Hostmaster (Aegir) - Moderately critical - Access bypass, Arbitrary code execution - SA-CONTRIB-2020-031

Hostmaster (Aegir) - Moderately critical - Access bypass, Arbitrary code execution - SA-CONTRIB-2020-031

Project: Hostmaster (Aegir)
Version: 7.x-3.x-dev
Date: 2020-July-29
Security risk: Moderately critical 14∕25
Vulnerability: Access bypass, Arbitrary code execution


Aegir is a powerful hosting system that sits alongside a LAMP or LEMP server to create, deploy and manage Drupal sites.

Given that

  • Aegir can use both Apache and Nginx Web servers,
  • Apache allows configuration-writing users to escalate their privileges to the superuser root, and
  • Aegir's operations are performed by the GNU/Linux user aegir,

It follows that:

  • Users with access to the aegir account can escalate their privileges to root.
  • Any PHP code submitted through the front-end Web UI via enabling modules (such as PHP, Views PHP, and Computed Field) could be run as root though a cron hook implementation. (Aegir runs cron through the aegir user via Drush.)

This vulnerability is mitigated by the fact that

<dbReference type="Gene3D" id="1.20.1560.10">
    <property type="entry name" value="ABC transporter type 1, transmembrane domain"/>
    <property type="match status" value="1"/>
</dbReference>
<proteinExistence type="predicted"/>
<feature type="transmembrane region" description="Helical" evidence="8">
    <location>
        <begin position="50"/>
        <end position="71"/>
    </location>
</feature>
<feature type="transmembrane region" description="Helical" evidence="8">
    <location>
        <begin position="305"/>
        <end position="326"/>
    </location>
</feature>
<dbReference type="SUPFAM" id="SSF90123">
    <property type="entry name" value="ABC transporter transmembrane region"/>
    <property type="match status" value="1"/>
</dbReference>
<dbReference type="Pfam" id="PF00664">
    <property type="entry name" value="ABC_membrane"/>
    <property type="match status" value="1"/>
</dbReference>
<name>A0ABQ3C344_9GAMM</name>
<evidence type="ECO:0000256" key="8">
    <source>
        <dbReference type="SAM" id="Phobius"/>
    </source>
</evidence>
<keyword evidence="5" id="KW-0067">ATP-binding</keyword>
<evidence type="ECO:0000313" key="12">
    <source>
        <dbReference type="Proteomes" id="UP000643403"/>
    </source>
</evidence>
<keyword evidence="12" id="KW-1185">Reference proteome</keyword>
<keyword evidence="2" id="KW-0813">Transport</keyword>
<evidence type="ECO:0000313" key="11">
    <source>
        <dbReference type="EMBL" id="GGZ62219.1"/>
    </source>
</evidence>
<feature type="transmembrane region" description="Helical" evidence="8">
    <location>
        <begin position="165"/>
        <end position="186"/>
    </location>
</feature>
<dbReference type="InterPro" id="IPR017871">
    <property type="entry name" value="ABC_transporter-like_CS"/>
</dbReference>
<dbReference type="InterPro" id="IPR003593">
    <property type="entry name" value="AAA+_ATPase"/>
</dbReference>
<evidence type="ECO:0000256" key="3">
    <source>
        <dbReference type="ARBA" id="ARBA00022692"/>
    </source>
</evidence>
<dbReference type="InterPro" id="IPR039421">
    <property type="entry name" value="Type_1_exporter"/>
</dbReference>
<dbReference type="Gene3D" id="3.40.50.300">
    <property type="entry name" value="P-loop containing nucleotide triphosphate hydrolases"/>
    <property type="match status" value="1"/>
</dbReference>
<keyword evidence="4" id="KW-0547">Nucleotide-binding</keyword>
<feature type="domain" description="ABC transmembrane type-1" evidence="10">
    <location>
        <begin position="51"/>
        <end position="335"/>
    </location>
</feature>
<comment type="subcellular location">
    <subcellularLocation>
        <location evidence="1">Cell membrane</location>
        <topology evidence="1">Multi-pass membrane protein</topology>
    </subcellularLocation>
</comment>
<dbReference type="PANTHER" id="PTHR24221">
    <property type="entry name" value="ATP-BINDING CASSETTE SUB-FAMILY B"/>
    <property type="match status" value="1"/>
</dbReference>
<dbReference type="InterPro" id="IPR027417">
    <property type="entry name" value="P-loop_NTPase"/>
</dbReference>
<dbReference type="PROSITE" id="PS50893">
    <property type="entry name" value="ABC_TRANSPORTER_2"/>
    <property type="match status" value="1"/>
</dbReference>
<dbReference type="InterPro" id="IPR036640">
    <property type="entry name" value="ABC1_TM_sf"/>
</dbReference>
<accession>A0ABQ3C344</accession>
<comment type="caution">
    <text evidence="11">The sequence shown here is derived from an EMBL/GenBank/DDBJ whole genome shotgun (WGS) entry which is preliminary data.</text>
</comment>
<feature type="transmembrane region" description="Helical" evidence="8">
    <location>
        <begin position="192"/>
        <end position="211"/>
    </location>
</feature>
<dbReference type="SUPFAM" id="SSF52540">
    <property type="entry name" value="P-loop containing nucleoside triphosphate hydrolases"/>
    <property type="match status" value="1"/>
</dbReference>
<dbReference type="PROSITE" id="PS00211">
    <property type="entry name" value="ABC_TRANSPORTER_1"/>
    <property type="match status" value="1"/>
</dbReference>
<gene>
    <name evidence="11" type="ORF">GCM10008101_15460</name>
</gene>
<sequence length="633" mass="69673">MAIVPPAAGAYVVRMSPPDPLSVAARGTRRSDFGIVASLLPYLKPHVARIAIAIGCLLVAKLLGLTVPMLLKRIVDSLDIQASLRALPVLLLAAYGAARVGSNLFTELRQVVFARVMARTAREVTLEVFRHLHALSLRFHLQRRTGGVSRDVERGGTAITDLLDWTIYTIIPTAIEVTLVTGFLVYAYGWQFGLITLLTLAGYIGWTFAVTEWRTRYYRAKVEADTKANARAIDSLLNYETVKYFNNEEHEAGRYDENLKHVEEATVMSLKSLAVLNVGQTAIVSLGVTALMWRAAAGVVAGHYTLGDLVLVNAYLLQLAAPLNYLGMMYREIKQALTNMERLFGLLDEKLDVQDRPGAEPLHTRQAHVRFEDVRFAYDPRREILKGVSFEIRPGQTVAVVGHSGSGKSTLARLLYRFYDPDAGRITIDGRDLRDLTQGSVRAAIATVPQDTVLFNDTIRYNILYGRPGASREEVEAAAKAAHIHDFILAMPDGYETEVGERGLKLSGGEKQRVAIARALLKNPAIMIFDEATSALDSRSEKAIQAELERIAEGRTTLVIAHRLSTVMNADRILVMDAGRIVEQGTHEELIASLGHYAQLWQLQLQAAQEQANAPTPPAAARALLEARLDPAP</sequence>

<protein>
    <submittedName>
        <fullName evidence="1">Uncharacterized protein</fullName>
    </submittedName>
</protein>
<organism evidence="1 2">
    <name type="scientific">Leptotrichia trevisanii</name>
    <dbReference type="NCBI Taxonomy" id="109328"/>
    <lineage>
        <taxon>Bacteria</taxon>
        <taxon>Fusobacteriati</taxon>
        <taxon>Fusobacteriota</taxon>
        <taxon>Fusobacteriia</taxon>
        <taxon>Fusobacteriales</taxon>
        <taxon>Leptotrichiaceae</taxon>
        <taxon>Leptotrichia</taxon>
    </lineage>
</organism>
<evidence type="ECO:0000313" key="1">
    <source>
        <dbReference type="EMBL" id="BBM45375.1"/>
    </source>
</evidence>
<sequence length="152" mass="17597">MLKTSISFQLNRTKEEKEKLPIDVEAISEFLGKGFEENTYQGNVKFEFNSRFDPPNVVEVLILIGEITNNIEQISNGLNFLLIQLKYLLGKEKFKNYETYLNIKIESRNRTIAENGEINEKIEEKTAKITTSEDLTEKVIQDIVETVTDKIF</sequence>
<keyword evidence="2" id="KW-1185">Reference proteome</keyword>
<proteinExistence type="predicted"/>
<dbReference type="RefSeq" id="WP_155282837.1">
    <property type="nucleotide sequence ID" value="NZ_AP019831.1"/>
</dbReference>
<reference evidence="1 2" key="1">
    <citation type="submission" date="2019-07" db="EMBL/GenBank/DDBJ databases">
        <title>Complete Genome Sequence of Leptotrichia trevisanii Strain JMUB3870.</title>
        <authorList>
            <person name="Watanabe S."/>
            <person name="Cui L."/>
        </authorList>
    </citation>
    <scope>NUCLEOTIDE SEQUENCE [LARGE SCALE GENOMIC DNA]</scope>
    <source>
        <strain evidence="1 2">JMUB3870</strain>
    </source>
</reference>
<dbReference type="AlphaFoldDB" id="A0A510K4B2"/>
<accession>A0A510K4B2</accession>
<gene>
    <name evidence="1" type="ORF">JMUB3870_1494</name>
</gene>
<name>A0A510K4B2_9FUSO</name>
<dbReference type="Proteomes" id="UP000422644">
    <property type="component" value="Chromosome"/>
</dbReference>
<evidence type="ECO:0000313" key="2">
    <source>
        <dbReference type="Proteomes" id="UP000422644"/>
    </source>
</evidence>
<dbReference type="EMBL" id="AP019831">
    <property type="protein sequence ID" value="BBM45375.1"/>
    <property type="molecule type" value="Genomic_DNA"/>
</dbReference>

• an attacker must have access to the aegir account, and
  • the Web server must be Apache.

While it was generally assumed that aegir access should only be provided to trusted users (i.e. users who also have access to root), this wasn't explicitly stated. The documentation has since been updated.


If you're running Aegir and have granted untrusted users access to the aegir account,

  1. revoke aegir account access for users who you would not trust with root access,
  2. disable any module functionality on the hosted Drupal sites that allows PHP code to be entered on the front-end Web UI. Computed Field, for example, can still be used safely by providing code from the back-end only. (See Stop allowing PHP from being entered on the Web UI for a plan to enforce this.)

We do not recommend switching to an Nginx Web server instead of revoking access. This is because there could be as-yet-unknown privilege-escalation exploits involving Nginx (as with any other piece of software).

Switching to Nginx

While not recommended, if this is something you'd like to do in addition to making the above change, we can offer some information on how to do it.

While there may eventually be a migration path to convert existing Apache installations to Nginx, the recommended approach is currently:

  1. Set up a new Aegir installation using Nginx.
  2. Remotely import sites from the original Apache server.
  3. Decommission the original Apache server.

Also see the Hostmaster (Aegir) project page.

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